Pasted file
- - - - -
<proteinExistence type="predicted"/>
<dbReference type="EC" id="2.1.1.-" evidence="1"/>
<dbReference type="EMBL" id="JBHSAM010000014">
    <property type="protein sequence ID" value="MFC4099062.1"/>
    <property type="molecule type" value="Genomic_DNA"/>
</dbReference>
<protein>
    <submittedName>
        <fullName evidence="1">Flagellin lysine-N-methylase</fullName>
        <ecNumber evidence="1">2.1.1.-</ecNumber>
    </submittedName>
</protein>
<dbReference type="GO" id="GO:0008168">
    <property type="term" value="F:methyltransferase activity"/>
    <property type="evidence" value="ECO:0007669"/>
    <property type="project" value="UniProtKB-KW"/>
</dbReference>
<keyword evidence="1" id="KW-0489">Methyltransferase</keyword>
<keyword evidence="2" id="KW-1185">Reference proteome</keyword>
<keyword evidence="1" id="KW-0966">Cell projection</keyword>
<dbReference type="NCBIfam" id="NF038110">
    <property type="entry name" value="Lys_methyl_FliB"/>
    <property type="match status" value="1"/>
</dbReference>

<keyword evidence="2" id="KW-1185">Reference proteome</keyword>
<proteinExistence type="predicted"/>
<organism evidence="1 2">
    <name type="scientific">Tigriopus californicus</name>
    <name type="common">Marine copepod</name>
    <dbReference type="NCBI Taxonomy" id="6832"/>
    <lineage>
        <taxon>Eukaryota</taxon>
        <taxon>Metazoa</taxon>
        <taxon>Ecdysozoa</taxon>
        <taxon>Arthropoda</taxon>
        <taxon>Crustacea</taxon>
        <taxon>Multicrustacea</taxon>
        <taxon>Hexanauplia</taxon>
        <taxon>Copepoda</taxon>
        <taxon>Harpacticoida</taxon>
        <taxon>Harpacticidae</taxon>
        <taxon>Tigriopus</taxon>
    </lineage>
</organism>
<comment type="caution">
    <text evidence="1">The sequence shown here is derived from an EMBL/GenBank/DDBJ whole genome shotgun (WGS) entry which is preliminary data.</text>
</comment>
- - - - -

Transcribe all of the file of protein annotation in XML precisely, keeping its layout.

<proteinExistence type="predicted"/>
<dbReference type="EC" id="2.1.1.-" evidence="1"/>
<dbReference type="EMBL" id="JBHSAM010000014">
    <property type="protein sequence ID" value="MFC4099062.1"/>
    <property type="molecule type" value="Genomic_DNA"/>
</dbReference>
<protein>
    <submittedName>
        <fullName evidence="1">Flagellin lysine-N-methylase</fullName>
        <ecNumber evidence="1">2.1.1.-</ecNumber>
    </submittedName>
</protein>
<dbReference type="GO" id="GO:0008168">
    <property type="term" value="F:methyltransferase activity"/>
    <property type="evidence" value="ECO:0007669"/>
    <property type="project" value="UniProtKB-KW"/>
</dbReference>
<keyword evidence="1" id="KW-0489">Methyltransferase</keyword>
<keyword evidence="2" id="KW-1185">Reference proteome</keyword>
<keyword evidence="1" id="KW-0966">Cell projection</keyword>
<dbReference type="NCBIfam" id="NF038110">
    <property type="entry name" value="Lys_methyl_FliB"/>
    <property type="match status" value="1"/>
</dbReference>

<keyword evidence="2" id="KW-1185">Reference proteome</keyword>
<proteinExistence type="predicted"/>
<organism evidence="1 2">
    <name type="scientific">Tigriopus californicus</name>
    <name type="common">Marine copepod</name>
    <dbReference type="NCBI Taxonomy" id="6832"/>
    <lineage>
        <taxon>Eukaryota</taxon>
        <taxon>Metazoa</taxon>
        <taxon>Ecdysozoa</taxon>
        <taxon>Arthropoda</taxon>
        <taxon>Crustacea</taxon>
        <taxon>Multicrustacea</taxon>
        <taxon>Hexanauplia</taxon>
        <taxon>Copepoda</taxon>
        <taxon>Harpacticoida</taxon>
        <taxon>Harpacticidae</taxon>
        <taxon>Tigriopus</taxon>
    </lineage>
</organism>
<comment type="caution">
    <text evidence="1">The sequence shown here is derived from an EMBL/GenBank/DDBJ whole genome shotgun (WGS) entry which is preliminary data.</text>
</comment>